Invention

In the early 1920s, Walter Schottky and Erwin Gerlach developed the ribbon microphone (and, coincidentally, the first ribbon loudspeaker). Harry Olson at RCA developed a ribbon mic that used coils and permanent magnets which led to the RCA Photophone Type PB-31 in 1931. Because of their superior audio response, they were instant hits and Radio City Music Hall started using the PB-31 in 1932. A newer version appeared in 1933, the 44A, which reduced reverberation.

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A Pi Powered Recording Studio

In the mid-90s, you recorded your band’s demo on a Tascam cassette tape deck. These surprisingly cheap four-track portable studios were just low tech enough to lend an air of authenticity to a band that calls itself, ‘something like Pearl Jam, but with a piano’. These tape decks disappeared a decade later, just like your dreams of being a rock star, replaced with portable digital recording studios.

The Raspberry Pi exists, the Linux audio stack is in much better shape than it was ten years ago, and now it’s possible to build your own standalone recording studio. That’s exactly what [Daniel] is doing for our Raspberry Pi Zero contest, and somewhat predictably he’s calling it the piStudio.

Although the technology has moved from cassette tapes to CompactFlash cards to hard drives, the design of these four-track mini recording studios hasn’t really changed since their introduction in the 1980s. There are four channels, each with a fader, balance, EQ, and a line in and XLR jack. There are master controls, a few VU meters, and if the technology is digital, a pair of MIDI jacks. Since [Daniel] is using a Raspberry Pi for this project, he threw in an LCD for a great user interface.

As with all digital recorders, the money is in the analog to digital converters. [Daniel] is using a 24-bit, 216kHz, four-channel chip, Texas Instruments’ PCM4204. That’s more than enough to confuse the ears of an audiophile, although that much data will require a hard drive. Good thing there will be SATA.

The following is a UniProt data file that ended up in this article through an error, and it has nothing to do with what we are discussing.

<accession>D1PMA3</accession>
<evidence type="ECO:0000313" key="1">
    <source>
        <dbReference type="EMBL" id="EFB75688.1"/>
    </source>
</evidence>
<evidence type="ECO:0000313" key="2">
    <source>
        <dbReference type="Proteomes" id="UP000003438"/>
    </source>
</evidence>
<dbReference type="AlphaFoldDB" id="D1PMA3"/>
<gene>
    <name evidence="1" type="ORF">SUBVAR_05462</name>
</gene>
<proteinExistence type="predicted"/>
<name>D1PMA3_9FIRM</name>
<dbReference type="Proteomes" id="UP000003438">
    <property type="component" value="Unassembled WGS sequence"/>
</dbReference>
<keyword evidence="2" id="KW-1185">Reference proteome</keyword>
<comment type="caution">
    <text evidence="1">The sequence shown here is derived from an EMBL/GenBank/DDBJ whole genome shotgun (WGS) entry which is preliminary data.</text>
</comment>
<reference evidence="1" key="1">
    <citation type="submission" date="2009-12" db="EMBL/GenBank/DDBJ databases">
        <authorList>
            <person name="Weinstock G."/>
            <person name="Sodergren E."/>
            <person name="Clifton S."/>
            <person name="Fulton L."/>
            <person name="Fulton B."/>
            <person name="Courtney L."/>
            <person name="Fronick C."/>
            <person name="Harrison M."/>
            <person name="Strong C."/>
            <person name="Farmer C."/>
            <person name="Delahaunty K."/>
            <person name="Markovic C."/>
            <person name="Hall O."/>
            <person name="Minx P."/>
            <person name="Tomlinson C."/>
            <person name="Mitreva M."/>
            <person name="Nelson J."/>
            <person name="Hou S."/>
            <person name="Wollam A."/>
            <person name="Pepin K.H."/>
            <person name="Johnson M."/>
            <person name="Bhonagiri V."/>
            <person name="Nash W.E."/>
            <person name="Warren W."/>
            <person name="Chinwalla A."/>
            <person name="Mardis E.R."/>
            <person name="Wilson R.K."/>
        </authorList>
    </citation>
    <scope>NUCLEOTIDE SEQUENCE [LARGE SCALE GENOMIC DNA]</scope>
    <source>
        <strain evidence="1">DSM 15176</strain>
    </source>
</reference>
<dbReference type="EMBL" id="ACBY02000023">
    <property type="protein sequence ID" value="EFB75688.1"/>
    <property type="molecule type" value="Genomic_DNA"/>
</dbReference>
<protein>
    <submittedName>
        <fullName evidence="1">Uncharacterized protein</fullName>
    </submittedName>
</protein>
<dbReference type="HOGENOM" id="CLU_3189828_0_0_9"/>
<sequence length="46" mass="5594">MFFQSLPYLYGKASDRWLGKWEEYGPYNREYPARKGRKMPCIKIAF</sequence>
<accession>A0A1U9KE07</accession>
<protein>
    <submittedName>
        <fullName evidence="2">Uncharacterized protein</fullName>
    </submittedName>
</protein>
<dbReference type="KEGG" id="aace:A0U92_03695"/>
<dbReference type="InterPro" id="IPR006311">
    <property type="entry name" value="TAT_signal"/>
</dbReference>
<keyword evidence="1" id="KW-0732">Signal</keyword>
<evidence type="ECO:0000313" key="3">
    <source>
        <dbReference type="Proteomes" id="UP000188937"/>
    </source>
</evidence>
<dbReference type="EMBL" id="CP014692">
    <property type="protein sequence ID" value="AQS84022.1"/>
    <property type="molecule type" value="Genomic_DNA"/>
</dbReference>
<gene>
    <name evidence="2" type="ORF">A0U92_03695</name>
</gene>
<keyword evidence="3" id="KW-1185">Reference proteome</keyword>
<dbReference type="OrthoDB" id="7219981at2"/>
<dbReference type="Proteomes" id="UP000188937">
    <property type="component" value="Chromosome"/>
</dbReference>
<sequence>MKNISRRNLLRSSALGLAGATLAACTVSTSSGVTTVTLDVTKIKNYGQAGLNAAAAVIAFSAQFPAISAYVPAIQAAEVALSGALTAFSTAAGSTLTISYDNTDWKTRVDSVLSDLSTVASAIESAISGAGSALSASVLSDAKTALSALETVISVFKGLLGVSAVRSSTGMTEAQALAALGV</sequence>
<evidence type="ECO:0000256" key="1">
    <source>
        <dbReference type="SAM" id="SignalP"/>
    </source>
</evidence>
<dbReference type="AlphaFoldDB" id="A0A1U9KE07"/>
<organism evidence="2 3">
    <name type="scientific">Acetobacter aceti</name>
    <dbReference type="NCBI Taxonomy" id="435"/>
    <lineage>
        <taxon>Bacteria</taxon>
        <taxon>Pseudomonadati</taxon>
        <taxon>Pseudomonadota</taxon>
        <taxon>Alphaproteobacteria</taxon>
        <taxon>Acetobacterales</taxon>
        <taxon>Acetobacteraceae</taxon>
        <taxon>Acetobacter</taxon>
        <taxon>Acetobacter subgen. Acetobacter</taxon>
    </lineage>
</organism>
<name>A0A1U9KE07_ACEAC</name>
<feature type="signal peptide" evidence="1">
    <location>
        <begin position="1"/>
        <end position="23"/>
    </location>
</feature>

Although you can buy an eight-channel solid state recorder for a few hundred dollars – and [Daniel] will assuredly put more than that into this project, it’s a great application of a ubiquitous Linux computer for a device that’s very, very useful.


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Aquire Awesome Audio For BeagleBone

[Henrik Langer] put his powerful audio acquisition and output board up on Hackaday.io, and we thought we’d point it out to you. It’s one of those projects that used to be pro audio just a few years back, but is doable (and affordable) DIY today: dual stereo inputs and four(!) stereo outputs, all sampled at 24 bits and up to 192 kHz. It’s configured as a BeagleBone cape, and comes with a customized Linux distribution for the ‘Bone.

What would you do with such a thing? It’s essentially a recording studio in your pocket, with a computer attached. The video (linked below the break) demonstrates using the device as a real-time stereo delay effect unit, but that’s only making use of one channel. Between effects, recording, and then all sorts of much-better-than-CD quality sound synthesis and playback possibilities, it’s an open-ended audio playground.

And all that from what is essentially a (very well-done) breakout board for a fancy DAC/ADC chip from Analog Devices: the AD1938. We’d love to have one of these on our desktop. Check out [Henrik]’s GitHub for the PCB and build instructions and BOM and everything else you’d need to get started. Very nice job!

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Tape Loop Echo Made With An Actual Tape Loop

A lot of digital processes are named after an old analog device that they’ve since replaced. It’s not uncommon to “tape” a show nowadays, for example, even though the recording work is actually done by a digital video recorder. Sometimes, though, the old analog devices have a certain je ne sais quoi that is desirable even in today’s digital world. This is certainly the case with [Dima]’s tape loop echo which is actually made with a physical tape loop.

The process of building the tape loop hardware is surprisingly non-technical. By positioning a recording head and a playback head right next to one another, a delay is introduced. An echo is created by mixing the original live sound signal with this delayed signal coming from the tape By varying the speed of the tape or altering several other variables, many different-sounding effects can be achieved.

Although in practice it’s not as simple as it sounds (the device required a lot of trial-and-error), the resulting effect is one that Pink Floyd or Beck would surely be proud of. Analog isn’t the only way to go though, there are plenty of digital effects that are easily created, and some with interesting mounting options as well.